Sony Acquires Piximby John Honovich, IPVM posted on Sep 12, 2012 About John Contact John
Sony, one of the world's largest manufacturers of image sensors and cameras, including surveillance, has acquired Pixim, one of the most well known brands in surveillance imaging. In this note, we examine the acquisition, including the outcome for Pixim and the potential for future developments.
Pixim provided this statement:
"Sony Electronics Inc., a U.S. subsidiary of Sony Corporation, has entered into a definitive agreement to acquire Pixim Inc. a Silicon Valley-based company which has expertise in designing chipsets for security cameras. Sony aims to utilize their Image Sensor technologies and engineering design expertise to further strengthen its global design and support functions. Upon the conclusion of the acquisition, Pixim Inc. will play an important role for our image sensor semiconductor business as a subsidiary of Sony Electronics."
In addition, Pixim noted that, "The merger is a positive outcome for Pixim's main constituencies: employees, investors, and customers. Pixim company and product brands (Seawolf, Nightwolf, etc) remain unchanged. Sales, customer support, and technical support contacts remain unchanged."
Pixim is historically well regarded for their image processing especially as it relates to handling wide dynamic range scenes. Specifically, Pixim's technology focused on an advanced and uncommon technique to adjusting exposure for individual pixels. Additionally, in 2011, Pixim acquired Advasense including their well regarded engineering team, including the author of a respected image sensing blog.
Pixim's Motivation to Sell
Since starting in 1999, the company has raised well over $100 million in funding, including $5 million last year (see filings). Despite this, in the past few years, Pixim has increasingly struggled with the market's shift to megapixel. While the company was a long term leader in WDR enabled SD cameras, Pixim has never offered a MP version. Though Pixim has recently released enhancements to their SD WDR lines (such as the IR optimized Nightwolf), the lack of MP restrained Pixim from participating in the big growth segment of the market. Sources indicate a likely barrier was funding constraints for the expensive transition to MP sensors / imaging.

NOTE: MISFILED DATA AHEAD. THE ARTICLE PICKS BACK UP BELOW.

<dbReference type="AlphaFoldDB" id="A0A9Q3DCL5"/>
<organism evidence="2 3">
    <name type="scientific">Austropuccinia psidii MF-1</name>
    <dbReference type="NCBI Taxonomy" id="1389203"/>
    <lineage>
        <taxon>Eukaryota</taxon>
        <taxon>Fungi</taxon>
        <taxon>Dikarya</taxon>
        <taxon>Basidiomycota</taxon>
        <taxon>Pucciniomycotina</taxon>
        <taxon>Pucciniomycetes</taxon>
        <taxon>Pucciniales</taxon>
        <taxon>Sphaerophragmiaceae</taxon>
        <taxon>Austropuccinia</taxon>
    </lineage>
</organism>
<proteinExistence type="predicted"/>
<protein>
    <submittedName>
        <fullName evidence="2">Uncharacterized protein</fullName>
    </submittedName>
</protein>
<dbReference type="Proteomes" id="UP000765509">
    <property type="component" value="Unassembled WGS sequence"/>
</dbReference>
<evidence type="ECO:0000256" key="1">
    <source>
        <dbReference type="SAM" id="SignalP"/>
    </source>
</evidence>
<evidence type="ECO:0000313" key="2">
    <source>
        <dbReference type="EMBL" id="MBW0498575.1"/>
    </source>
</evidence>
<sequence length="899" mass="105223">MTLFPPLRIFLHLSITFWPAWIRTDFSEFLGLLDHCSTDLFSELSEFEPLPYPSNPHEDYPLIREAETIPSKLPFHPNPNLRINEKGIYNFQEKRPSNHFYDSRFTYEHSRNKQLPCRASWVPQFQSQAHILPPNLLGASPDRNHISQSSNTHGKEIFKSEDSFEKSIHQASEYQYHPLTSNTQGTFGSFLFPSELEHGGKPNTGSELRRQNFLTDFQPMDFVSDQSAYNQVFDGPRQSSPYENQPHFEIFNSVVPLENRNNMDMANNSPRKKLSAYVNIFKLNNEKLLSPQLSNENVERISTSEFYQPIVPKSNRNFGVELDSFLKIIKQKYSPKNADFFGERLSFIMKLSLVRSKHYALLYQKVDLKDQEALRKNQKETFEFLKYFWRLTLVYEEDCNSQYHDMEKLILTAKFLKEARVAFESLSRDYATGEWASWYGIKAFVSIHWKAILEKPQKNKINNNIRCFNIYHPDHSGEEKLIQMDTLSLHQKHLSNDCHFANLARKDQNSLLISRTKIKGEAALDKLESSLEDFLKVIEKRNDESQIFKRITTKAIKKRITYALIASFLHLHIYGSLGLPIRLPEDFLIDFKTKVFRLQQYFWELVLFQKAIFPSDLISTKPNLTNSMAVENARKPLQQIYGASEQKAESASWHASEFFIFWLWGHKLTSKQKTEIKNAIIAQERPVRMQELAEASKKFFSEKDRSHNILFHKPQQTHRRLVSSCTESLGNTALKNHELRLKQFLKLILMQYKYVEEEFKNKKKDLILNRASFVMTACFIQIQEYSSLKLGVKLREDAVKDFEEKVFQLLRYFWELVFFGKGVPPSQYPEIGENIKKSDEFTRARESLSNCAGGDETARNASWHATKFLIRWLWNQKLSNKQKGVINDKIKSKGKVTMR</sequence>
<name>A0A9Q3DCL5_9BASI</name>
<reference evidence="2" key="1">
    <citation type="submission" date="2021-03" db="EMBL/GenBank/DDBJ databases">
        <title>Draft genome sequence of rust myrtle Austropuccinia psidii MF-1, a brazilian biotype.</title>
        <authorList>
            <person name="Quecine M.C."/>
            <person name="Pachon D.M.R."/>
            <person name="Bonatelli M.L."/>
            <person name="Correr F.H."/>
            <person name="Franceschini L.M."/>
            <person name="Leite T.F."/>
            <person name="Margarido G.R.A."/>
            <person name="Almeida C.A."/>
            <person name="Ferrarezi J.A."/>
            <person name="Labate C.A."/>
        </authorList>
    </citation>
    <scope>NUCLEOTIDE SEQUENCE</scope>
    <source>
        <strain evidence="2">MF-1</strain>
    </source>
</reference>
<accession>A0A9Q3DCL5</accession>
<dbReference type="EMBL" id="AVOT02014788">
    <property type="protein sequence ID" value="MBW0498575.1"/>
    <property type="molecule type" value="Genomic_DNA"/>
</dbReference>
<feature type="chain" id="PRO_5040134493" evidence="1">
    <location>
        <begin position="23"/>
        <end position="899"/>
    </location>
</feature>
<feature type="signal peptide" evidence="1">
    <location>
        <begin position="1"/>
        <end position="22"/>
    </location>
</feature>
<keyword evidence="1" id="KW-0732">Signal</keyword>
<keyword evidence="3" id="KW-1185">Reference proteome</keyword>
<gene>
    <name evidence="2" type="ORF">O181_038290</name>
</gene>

Given Pixim's current position and constraints, being acquired by Sony and becoming a part of their organization is likely a very good outcome.
Pixim's Valuation / Return
While the acquisition price was not disclosed, given Pixim's modest market position, the price is likely much less than $100+ million funding.
Given how rare chip startups are within surveillance, this does not have any strong comparables. However, this likely does reinforce how hard it is to build a successful new entrant in such a fragmented market like surveillance, even with a fairly well-developed brand.
How This Might Help Sony
One of the most interesting and confusing elements of this deal is that Sony is quite strong itself in WDR surveillance and routinely scores in the top-tier of our WDR shootouts. By contrast, since Pixim is SD only while Sony has WDR MP, Sony's overall quality in our testing was superior.
Moreover, while Pixim has multiple chip lines, the revenue itself from existing ones is fairly inconsequential to a company of Sony's huge size.
However, since Sony made this deal, we assume that they see some potential for combining Pixim's technology team with their massive resources to develop new solutions for the all megapixel future.
Most Recent Industry Reports
Testing Genetec Security Center on Jul 23, 2014
This is IPVM's first in a series of all new, in-depth test reports on VMS software. We start with Genetec's Security Center. Here's a 50 second video overview: Inside this report are 40 minutes...
Panasonic Series 6 IP Cameras Tested on Jul 21, 2014
Can Panasonic make a comeback? One of the early entrants in IP cameras, Panasonic has been slipping, dues to faster and more aggressive competitors. Now, Panasonic has released a sixth generation...
Favorite Access Control Software 2014 on Jul 16, 2014
What are the favorite access control software platforms? Is it the elder incumbents like Honeywell, Lenel and Software House? Or can newer providers like Brivo, Genetec or S2 make a dent? Just lik...
Summer 2014 IP Camera Course on Jul 10, 2014
Registration is CLOSED. IPVM's industry leading IP camera course provides certification and enables you to master the key concepts, drivers and factors in selecting and deploying modern surveillan...
Testing the Smallest HD Cameras on Jul 09, 2014
Miniature HD IP cameras are a growing trend. It started with cameras that had small 'heads' but large 'base' units. Increasingly, though, the bases are shrinking. Recently, we even found one withou...
IP Camera Statistics 2014 on Jul 07, 2014
All IPVM members can download our new IP Camera Statistics 2014 report. Here's what's inside the 54 page guide: This is a companion report to Favorite IP Cameras 2014, Worst IP Cameras ...
Testing Varifocal Minidome (IQeye) on Jul 02, 2014
Minidomes are increasing in popularity, as IPVM statistics show. However, the most common objection to using minidomes is the lack of varifocal lenses. In this report, we tested the IQinVision&nbs...
Testing Canon IP Cameras on Jun 30, 2014
Canon now owns one of the top global VMS offerings but how good are their IP cameras? Will the combination of Canon IP cameras and Milestone VMS create the next Avigilon? Or will Canon's cameras b...
H.264 High vs Main vs Baseline Tested on Jun 27, 2014
In surveillance, H.264 is often considered a single 'thing' but there are many different sets of capabilities, called profiles, to choose from. The most well known of these are: Baseline Main ...